K13 is one of the few KSHV-encoded latent proteins and is consistently expressed in the KS spindle cells, the hallmark of KS lesions . Ectopic expression of K13 in human vascular endothelial cells is sufficient to make them acquire a spindle-shaped morphology that is associated with NF-κB activation and increased production of a number of genes known to be upregulated in KSHV-infected cells [21, 22]. In this study, we provide a comprehensive picture of global transcriptional changes induced by K13 in HUVECs. Our results provide the starting point for future detailed analysis of the K13-induced genes in the pathogenesis of KS.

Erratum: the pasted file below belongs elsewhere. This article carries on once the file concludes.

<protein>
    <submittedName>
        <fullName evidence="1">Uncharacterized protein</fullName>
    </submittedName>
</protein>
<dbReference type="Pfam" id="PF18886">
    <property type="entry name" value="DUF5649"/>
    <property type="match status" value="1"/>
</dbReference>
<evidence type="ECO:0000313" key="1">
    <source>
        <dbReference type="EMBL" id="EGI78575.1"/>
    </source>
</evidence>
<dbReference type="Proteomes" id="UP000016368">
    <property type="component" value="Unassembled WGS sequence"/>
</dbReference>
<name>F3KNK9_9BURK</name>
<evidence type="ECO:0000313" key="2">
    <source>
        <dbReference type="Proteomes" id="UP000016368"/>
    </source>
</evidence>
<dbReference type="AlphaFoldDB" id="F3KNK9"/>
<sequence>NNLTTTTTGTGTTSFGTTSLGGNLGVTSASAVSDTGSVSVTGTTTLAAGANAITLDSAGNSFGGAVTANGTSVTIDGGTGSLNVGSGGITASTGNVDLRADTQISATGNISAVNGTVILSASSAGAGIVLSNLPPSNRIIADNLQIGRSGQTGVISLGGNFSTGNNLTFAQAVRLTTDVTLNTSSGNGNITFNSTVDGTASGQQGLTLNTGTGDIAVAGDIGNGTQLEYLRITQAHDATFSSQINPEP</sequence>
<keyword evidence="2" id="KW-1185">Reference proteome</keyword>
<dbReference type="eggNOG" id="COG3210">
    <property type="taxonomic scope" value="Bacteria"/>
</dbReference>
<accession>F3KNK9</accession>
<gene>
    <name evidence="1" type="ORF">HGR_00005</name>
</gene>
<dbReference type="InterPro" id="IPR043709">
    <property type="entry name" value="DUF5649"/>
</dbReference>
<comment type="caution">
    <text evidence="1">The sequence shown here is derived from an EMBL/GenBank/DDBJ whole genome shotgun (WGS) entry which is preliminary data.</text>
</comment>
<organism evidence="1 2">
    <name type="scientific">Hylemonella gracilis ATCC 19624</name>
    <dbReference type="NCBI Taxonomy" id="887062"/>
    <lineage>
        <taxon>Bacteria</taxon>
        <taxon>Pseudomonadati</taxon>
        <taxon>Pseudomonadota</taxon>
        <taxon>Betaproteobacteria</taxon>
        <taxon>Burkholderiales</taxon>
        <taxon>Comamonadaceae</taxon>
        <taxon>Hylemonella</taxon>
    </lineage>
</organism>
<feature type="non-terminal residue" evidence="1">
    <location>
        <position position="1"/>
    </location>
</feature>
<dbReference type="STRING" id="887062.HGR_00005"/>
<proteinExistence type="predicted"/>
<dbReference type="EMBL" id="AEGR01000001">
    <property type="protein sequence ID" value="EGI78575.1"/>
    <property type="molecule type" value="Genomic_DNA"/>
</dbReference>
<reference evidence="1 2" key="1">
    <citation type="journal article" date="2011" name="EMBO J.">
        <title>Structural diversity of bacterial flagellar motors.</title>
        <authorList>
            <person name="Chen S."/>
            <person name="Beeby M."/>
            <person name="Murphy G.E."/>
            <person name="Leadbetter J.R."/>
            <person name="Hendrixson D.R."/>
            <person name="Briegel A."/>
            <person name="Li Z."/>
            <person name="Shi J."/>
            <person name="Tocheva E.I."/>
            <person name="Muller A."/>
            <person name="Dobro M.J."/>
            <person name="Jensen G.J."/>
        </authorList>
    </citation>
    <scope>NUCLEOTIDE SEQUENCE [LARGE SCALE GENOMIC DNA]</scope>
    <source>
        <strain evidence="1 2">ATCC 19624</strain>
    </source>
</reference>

As K13-induced spindle cell transformation of HUVECs is accompanied by their loss of proliferating potential, it is not possible to generate stable cultures of long-term proliferating HUVECs expressing K13 for the purpose of global gene expression analysis. To circumvent this problem, we took advantage of our previously characterized HUVEC-K13-ERTAM model system in which the K13 activity is dormant in the absence of 4OHT treatment . The HUVEC-K13-ERTAM maintains their normal cobblestone appearance and are indistinguishable from the control vector-expressing cells in their appearance and growth characteristics in the absence of 4OHT treatment. The lack of leakiness in this system was further confirmed by our microarray and qRT-PCR analysis, which revealed no significant difference in the gene expression profile between the vector and K13-ERTAM-expressing HUVECs in the absence of 4OHT. While 4OHT treatment significantly changed the expression of a number of genes in K13-ERTAM cells, it had no major effect on gene expression in the control vector cells, thereby confirming that that 4OHT treatment had no major effect on gene expression on its own. Another advantage of the use of this inducible model system is that allowed us to compare the effect of K13 activity on gene expression in the same cell population, thereby avoiding any artifacts due to cell-to-cell (clonal) variation.